Some advice for pairing food and wine can be overly strict. The truth is, you can eat pretty much whatever you want while drinking whichever wine you choose. Are you pairing a green chile cheeseburger with a glass of crisp Chablis? Sounds great. Would it be recommended in most food-pairing guides? Not really, but go for it. Some pairings should generally be avoided, like tannic red wines alongside artichokes or raw asparagus, but those are few and far between. There are, however, a number of time-tested guidelines to help you go through life as an educated lover of food and wine. It's basically a "you should know the rules before you break them" situation. Here are 15 tips for pairing food with wines. Commit them to memory, master them — and then break the rules to your heart's desire.
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Pinot Noir: Pair with Earthy Flavors
Recipes made with earthy ingredients like mushrooms and lentils taste great with reds like Pinot Noir and Dolcetto, which are light-bodied but full of savory depth. Pinot is also often delicious alongside salmon, proving that red wine and fish can go together brilliantly.
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Chardonnay: Great with Fatty Fish or Fish in a Rich Sauce
Silky whites — like many Chardonnays from California, Chile, or Australia — are delicious with hearty fish like swordfish or any kind of seafood in a rich sauce.
Champagne: Perfect with Anything Salty
Many dry sparkling wines, such as brut Champagne and Spanish cava, actually have a faint touch of fruity sweetness. This makes them extra-refreshing when served with salty foods. They also cut through the richness and oil of fried dishes: Bubbly and a bowl of potato chips is terrific.
Cabernet Sauvignon: Fabulous with Juicy Red Meat
California Cabernet, Bordeaux, and Bordeaux-style blends are terrific with steaks and lamb dishes. The firm tannins in Cab cut through the fat and protein, which in turn smooth out the tannins. It's a perfect symbiotic relationship in each bite.
Sauvignon Blanc: Goes with Tart Dressings and Sauces
Tangy foods — like scallops with a grapefruit-onion salad — won't overwhelm zippy wines like Sauvignon Blanc, Vinho Verde from Portugal, and Verdejo from Spain. Sauvignon Blanc also works well alongside vinaigrette, roasted or sautéed fish, and goat cheese.
Dry Rosé: For Rich, Cheesy Dishes
Some cheeses go better with white wine and some sing alongside red. Almost all, however, pair well with dry rosé, which has the acidity of white wine and the fruit character of red. Rosé also works well with grilled fish, fresh salad, and even a big plate of charcuterie.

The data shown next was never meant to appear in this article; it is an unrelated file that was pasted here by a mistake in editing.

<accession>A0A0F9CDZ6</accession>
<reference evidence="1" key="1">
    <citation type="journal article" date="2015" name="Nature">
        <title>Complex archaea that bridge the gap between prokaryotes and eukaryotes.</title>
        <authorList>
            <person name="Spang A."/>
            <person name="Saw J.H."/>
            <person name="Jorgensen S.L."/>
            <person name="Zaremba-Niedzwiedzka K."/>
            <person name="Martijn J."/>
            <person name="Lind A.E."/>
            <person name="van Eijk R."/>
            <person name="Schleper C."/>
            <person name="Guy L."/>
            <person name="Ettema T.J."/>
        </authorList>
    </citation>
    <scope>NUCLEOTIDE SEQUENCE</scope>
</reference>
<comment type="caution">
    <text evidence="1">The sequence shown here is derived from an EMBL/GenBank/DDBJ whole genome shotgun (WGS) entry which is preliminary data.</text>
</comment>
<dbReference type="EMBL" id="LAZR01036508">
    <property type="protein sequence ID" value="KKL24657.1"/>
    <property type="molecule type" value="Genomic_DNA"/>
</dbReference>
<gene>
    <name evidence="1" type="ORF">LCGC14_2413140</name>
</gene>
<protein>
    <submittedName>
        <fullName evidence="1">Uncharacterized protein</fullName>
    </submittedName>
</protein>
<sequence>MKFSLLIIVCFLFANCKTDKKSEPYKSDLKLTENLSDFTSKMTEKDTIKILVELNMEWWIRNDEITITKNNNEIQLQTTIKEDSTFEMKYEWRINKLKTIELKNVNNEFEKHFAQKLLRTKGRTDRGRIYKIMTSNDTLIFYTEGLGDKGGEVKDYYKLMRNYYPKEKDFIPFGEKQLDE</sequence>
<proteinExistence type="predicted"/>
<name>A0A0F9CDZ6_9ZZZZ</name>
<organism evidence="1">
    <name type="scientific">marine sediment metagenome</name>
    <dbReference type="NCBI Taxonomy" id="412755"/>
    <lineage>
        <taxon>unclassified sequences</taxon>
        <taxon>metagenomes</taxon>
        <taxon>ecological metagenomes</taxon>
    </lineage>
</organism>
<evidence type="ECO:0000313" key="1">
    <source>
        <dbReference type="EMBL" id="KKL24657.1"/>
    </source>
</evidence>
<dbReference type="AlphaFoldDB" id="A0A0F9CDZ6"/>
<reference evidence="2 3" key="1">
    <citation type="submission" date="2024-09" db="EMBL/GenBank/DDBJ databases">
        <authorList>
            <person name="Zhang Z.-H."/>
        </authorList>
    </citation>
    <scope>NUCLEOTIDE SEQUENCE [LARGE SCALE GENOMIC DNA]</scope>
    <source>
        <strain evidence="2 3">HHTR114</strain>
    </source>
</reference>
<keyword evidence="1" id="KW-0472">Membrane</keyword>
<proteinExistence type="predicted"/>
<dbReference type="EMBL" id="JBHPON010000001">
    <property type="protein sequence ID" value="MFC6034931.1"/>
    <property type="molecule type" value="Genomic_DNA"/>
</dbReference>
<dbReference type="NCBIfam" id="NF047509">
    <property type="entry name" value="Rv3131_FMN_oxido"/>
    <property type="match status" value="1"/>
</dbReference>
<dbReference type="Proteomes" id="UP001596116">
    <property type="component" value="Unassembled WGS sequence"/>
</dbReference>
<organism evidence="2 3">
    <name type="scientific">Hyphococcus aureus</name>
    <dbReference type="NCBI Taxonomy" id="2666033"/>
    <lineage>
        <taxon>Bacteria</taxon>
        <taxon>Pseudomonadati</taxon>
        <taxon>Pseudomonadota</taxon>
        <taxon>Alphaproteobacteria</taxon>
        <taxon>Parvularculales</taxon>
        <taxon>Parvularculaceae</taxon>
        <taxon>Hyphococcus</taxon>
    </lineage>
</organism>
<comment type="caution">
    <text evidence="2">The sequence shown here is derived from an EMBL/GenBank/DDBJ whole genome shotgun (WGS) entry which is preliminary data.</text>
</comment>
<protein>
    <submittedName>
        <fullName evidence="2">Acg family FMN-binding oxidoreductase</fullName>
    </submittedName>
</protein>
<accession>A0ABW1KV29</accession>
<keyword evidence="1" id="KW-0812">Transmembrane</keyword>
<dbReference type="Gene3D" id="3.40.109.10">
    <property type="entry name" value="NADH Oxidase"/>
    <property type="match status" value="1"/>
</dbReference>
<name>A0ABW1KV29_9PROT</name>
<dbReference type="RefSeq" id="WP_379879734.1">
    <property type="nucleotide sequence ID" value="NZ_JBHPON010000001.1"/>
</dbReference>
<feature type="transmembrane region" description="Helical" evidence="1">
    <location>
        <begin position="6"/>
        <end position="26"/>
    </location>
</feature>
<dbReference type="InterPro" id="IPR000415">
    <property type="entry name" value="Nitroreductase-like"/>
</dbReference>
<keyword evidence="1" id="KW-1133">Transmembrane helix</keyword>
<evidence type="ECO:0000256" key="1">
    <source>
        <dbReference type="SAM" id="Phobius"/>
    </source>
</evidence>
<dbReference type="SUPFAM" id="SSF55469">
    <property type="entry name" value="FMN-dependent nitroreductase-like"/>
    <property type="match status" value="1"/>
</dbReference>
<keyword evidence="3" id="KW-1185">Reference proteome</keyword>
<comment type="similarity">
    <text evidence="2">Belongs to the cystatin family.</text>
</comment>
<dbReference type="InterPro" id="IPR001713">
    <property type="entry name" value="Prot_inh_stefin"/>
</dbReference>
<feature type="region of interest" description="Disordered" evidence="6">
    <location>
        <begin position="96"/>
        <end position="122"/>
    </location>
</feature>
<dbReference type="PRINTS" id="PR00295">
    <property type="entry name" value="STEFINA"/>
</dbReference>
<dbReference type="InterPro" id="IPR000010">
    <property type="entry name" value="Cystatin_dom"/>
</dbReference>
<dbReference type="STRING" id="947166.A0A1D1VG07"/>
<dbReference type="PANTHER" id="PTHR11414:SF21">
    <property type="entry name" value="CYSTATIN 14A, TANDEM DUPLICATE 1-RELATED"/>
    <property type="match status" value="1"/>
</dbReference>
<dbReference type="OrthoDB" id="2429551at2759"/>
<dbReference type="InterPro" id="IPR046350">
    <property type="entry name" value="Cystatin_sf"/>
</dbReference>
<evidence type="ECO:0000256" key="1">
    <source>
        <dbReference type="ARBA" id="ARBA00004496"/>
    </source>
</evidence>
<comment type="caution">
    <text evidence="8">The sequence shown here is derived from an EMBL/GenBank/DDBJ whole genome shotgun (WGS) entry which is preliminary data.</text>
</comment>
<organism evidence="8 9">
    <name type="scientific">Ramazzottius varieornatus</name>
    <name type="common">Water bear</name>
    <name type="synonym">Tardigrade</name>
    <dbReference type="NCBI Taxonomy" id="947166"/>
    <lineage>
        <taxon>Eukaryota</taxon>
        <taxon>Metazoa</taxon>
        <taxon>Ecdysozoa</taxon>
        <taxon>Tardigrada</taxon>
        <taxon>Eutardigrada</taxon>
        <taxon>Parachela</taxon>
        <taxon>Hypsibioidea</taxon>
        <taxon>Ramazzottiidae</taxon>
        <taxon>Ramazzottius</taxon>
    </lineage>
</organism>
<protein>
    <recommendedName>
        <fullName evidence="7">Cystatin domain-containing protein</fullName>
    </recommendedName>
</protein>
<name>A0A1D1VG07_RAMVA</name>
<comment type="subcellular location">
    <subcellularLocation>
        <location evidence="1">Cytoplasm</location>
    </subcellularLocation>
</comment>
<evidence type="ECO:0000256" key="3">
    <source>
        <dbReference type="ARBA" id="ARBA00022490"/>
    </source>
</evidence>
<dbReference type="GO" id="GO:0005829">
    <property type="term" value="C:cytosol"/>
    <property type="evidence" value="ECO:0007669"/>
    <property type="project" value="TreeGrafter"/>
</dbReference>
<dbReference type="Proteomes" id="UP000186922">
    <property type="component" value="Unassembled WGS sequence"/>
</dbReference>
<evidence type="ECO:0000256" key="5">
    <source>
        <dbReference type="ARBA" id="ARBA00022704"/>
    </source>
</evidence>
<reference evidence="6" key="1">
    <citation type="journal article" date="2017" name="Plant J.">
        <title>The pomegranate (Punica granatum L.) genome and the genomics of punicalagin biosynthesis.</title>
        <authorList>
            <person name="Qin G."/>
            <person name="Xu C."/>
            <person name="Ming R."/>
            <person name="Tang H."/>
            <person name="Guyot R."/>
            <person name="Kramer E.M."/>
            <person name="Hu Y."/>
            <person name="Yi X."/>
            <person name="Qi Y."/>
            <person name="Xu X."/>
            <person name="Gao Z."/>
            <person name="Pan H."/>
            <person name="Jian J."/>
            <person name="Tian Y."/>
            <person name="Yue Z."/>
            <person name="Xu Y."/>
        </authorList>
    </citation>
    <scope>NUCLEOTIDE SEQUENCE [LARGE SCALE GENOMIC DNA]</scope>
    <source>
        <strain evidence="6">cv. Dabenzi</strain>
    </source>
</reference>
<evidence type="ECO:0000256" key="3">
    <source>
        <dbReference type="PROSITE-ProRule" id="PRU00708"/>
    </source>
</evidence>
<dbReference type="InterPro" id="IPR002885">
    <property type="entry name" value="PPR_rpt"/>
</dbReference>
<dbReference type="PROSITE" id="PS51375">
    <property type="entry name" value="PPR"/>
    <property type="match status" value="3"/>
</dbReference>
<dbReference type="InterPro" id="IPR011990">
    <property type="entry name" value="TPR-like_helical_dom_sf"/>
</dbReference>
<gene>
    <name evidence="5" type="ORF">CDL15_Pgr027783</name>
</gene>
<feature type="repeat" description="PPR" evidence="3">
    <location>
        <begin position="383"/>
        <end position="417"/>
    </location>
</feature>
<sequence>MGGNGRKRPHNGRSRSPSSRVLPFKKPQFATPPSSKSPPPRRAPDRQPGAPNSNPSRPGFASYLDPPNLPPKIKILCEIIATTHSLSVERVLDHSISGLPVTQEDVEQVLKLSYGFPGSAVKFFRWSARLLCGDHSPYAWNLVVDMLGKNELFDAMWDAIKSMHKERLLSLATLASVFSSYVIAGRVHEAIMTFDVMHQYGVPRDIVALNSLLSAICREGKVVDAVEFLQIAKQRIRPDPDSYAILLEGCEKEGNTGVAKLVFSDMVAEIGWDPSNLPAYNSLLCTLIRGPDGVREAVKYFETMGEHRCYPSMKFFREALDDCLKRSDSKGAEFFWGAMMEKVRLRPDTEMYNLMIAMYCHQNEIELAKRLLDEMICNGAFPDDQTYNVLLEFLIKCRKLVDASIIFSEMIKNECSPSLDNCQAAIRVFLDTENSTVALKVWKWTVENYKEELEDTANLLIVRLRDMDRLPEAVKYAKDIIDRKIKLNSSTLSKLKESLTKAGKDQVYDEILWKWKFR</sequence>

Pinot Grigio: Pairs with Light Fish Dishes
Light seafood dishes seem to take on more flavor when matched with equally delicate white wines, such as Pinot Grigio or Arneis from Italy, Chablis from France, and Vinho Verde from Portugal.
Malbec: Holds Up to Sweet-Spicy Barbecue Sauces
Malbec, Shiraz, and Côtes-du-Rhône are bold enough to drink alongside foods brushed with heavily spiced barbecue sauces — just be careful that the sauce isn't too sugary-sweet, which can throw off the wine's fruit.
Moscato d'Asti: Loves Fruit Desserts
Sweet sparkling wines such as Moscato d'Asti and demi-sec Champagne help emphasize the fruit in the dessert, rather than the sugar. Try it with these Honeyed Fig Crostatas. It's also delicious alongside a simple summer fruit salad, or even splashed into it.
Syrah: For Highly Spiced Dishes
When a meat is heavily seasoned, look for a red wine with lots of spicy notes. Syrah from Washington or France's Rhône Valley, Cabernet Franc from the Loire, and Xinomavro from Greece are all good choices. Be careful with spice heat, however: For hot dishes like those, try to avoid high-alcohol wines, which will amplify the sizzle.
Grüner Veltliner: Pairs with Fresh Herbs and Vegetables
Austrian Grüner Veltliner's citrus-and-clover scent is lovely when there are lots of fresh herbs in a dish. Other go-to grapes include Albariño from Spain and Vermentino from Italy.
Zinfandel: For Pâtés, Mousses, and Terrines
If you can apply the same adjectives to a wine and a dish, pairing them will often work. For instance, the words "rustic," "savory," or "rich" are often used to describe Zinfandel, Italy's Nero d'Avola, and Spain's Monastrell, as well as a creamy liver mousse. Spice- and fruit-driven Zinfandel also has a natural affinity for barbecued or sauce-slathered meats.
Off-Dry Riesling: Pairs with Sweet and Spicy Dishes
The slight sweetness of many Rieslings, Gewürztraminers, and Vouvrays helps tame the heat of spicy dishes and goes toe-to-toe with the lift of more aromatic ingredients. A spicy green salad is a delicious partner for any of those wines.
Rosé Champagne: Great with Dinner, Not Just Hors d'Oeuvres
Rosé sparkling wines, such as rosé Champagne, Prosecco rosé, and pink sparkling wine from California, have the depth of flavor, richness, and mouthwatering acidity to go with a wide range of main courses. Grilled tuna, lamb chops, and this Beet Risotto are all phenomenal with it.
Old World Wines: Made for Old World Dishes
The flavors of foods and wines that have developed together over the centuries — Tuscan recipes and Tuscan wines, for instance — are almost always a natural fit; it's an offshoot of the old wine-pairing advice that if it grows together, it goes together. This Pappardelle with Veal Ragù pairs well with a medium-bodied Chianti, as it has for generations.